In the early 1930's George Wagner was a fast moving young light-heavyweight wrestler working the Mid-West venues night after night. The long hours of travelling, the hard bumps and uncertain pay made for no easy ride and George was only too well aware that he was never more than a serious injury or a dishonest promoter away from the poverty of his youth. It was to take a full decade as a journeyman wrestler before George and his wife Betty came up with the idea that would change their fortunes and transform wrestling forever.
These days the arrogant, high-camp heel is a stock in trade of the wrestling business but when George started perming his bleached locks and entering the ring in flamboyant gowns it was ground breaking. In a few short years George and Betty had honed the act to perfection and had taken America by storm. Gorgeous George, AKA "The Human Orchid", would strut down the aisle accompanied by his valet who would be called upon to spray the ring with perfume (Chanel No 10, "Why be half safe?" claimed George) before his master would deign to climb through the ropes. The crowd would be having fits as he carefully folded his robe and went through a long pre-match rigmarole of prancing and preening. When the action finaly started George, schooled in the tough and unforgiving world of the carnival wrestling booths, would prove to be a fast and skillful grappler as well as the consummate showman.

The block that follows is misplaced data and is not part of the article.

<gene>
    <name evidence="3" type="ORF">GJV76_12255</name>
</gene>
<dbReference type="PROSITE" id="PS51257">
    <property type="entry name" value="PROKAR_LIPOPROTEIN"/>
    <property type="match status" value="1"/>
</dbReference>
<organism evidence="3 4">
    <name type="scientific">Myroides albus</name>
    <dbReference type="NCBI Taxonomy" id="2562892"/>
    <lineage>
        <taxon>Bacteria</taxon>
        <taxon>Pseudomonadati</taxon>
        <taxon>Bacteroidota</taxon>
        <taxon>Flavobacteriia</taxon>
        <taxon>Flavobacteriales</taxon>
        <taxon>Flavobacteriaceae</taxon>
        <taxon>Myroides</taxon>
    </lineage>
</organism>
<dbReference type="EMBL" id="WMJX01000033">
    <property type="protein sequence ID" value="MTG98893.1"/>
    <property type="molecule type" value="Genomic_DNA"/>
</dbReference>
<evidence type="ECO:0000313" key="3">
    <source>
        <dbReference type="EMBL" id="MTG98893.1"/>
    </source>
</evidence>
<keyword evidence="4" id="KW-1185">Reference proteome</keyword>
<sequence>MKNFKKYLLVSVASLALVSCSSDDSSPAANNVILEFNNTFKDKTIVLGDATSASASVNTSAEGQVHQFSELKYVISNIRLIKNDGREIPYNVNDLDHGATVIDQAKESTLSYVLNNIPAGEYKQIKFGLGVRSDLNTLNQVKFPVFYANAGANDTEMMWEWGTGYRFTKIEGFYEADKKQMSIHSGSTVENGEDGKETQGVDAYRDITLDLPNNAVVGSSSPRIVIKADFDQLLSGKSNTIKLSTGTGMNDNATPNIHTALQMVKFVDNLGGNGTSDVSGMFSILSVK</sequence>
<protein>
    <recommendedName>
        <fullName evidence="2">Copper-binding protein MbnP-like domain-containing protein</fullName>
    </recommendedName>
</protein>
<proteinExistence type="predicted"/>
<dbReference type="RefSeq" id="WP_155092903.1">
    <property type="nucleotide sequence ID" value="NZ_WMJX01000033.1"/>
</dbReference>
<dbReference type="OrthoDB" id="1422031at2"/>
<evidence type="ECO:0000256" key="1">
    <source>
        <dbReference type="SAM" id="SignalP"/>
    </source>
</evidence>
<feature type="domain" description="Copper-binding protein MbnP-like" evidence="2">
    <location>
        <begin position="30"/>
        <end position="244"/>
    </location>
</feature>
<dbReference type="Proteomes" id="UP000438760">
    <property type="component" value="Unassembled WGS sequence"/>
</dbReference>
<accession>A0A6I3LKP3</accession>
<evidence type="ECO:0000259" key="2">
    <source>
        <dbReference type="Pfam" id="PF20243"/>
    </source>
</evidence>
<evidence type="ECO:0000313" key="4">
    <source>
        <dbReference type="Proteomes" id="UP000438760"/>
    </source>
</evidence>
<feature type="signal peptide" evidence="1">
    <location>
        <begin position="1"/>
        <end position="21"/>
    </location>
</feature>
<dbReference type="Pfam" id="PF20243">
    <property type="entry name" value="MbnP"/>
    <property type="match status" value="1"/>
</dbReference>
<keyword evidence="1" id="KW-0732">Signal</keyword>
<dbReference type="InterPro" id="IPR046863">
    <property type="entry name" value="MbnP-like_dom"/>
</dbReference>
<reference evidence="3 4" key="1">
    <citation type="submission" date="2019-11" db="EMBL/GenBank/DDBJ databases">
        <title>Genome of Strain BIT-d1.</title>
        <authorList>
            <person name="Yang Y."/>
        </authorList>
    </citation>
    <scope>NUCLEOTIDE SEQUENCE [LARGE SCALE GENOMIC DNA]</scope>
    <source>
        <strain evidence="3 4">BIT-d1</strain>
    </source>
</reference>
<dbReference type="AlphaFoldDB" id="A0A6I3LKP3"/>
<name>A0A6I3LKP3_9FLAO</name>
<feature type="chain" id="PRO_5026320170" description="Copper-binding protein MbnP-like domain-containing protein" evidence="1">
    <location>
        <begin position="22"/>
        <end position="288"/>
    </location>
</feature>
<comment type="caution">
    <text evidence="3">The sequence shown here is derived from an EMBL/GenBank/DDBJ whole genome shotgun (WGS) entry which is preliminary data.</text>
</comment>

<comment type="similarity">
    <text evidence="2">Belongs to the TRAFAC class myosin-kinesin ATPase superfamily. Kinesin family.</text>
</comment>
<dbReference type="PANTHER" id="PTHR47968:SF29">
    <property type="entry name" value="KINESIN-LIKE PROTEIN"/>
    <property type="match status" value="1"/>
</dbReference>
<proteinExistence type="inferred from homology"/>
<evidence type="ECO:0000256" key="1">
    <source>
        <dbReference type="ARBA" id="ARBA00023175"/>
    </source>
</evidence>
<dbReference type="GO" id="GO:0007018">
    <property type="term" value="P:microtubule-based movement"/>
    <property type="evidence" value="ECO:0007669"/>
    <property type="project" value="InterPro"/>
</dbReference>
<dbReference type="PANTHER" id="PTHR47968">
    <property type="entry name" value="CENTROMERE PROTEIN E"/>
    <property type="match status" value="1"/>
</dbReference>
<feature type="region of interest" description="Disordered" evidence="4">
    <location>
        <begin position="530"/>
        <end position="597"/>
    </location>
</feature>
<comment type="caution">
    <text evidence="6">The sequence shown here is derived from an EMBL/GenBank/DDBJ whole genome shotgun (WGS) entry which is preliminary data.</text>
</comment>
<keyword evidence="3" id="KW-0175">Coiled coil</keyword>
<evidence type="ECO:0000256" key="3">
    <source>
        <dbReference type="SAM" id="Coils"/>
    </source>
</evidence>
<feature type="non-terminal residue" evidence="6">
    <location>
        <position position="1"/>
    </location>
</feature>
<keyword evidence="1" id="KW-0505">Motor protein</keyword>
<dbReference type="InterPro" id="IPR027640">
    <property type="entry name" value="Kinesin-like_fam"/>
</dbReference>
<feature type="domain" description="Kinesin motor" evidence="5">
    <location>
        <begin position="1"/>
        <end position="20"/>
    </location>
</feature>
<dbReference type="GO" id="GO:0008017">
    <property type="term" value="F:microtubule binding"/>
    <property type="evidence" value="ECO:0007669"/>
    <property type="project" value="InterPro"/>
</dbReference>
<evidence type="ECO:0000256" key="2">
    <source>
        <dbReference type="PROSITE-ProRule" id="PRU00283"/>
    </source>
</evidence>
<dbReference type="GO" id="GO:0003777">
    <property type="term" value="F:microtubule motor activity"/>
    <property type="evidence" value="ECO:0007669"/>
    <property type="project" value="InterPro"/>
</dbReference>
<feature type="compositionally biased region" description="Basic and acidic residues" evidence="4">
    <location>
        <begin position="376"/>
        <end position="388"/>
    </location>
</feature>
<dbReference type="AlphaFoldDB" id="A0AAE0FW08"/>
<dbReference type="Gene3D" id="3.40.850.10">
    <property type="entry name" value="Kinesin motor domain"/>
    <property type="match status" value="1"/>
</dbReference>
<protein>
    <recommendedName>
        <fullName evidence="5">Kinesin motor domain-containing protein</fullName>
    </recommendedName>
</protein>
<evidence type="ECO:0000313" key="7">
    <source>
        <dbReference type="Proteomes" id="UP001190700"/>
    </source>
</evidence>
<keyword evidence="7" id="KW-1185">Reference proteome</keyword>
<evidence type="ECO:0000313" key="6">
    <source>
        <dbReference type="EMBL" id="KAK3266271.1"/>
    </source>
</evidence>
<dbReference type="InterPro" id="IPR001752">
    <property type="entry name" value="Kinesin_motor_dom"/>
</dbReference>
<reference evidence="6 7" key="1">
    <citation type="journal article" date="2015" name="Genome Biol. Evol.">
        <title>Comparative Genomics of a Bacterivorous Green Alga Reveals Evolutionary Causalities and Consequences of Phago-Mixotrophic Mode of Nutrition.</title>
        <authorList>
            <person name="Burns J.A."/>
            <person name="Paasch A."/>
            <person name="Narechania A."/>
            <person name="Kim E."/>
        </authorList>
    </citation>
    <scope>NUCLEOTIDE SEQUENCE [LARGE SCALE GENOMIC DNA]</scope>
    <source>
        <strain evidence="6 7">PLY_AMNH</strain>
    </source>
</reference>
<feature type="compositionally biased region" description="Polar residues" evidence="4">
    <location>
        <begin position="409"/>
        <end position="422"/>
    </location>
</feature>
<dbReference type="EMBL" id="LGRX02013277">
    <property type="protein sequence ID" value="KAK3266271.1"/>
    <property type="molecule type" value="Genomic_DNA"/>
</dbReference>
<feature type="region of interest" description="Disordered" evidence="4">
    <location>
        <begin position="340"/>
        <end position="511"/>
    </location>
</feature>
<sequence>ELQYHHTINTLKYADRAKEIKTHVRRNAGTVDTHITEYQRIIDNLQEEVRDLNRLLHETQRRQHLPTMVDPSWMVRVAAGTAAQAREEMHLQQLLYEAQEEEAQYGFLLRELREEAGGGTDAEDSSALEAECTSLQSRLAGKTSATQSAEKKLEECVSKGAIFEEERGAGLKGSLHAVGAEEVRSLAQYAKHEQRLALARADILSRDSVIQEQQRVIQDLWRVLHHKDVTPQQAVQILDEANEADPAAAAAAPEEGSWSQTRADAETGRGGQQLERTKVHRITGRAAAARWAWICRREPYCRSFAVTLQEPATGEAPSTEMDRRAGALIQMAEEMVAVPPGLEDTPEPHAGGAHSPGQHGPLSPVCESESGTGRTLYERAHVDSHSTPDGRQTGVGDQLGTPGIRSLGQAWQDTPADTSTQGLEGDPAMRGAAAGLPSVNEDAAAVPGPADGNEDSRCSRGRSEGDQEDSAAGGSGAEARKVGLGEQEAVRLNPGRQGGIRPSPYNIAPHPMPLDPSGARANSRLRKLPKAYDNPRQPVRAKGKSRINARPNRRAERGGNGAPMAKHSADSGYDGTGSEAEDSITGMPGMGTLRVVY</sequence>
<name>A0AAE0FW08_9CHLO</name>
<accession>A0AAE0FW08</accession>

Victor Hugo would probably have recognised in George's outrageous act "an idea whose time has come'' because as luck would have it the Human Orchid blossomed just as television was becoming the home entertainment choice of the nation.The new industry was on the lookout for cheap mass appeal programs and wrestling fitted the bill a treat. When someone remarked that George was made for TV he retorted that in fact TV had been made for him. Whatever. The fact remains that Gorgeous George would become an institution and a major part of American blue-collar post war culture who's name would live on in popular usage long after his ring career was forgotten. By the late 1950's George's wrestling days were drawing to close. He had earned and spent a fortune, could no longer bounce around as he once had and his lifelong heavy drinking was beginning to take it's toll. By 1963 a flat broke Gorgeous George was dead of liver disease and heart failure. He was forty eight years old, had lived his life to the full and had broken the mould of popular culture in the process.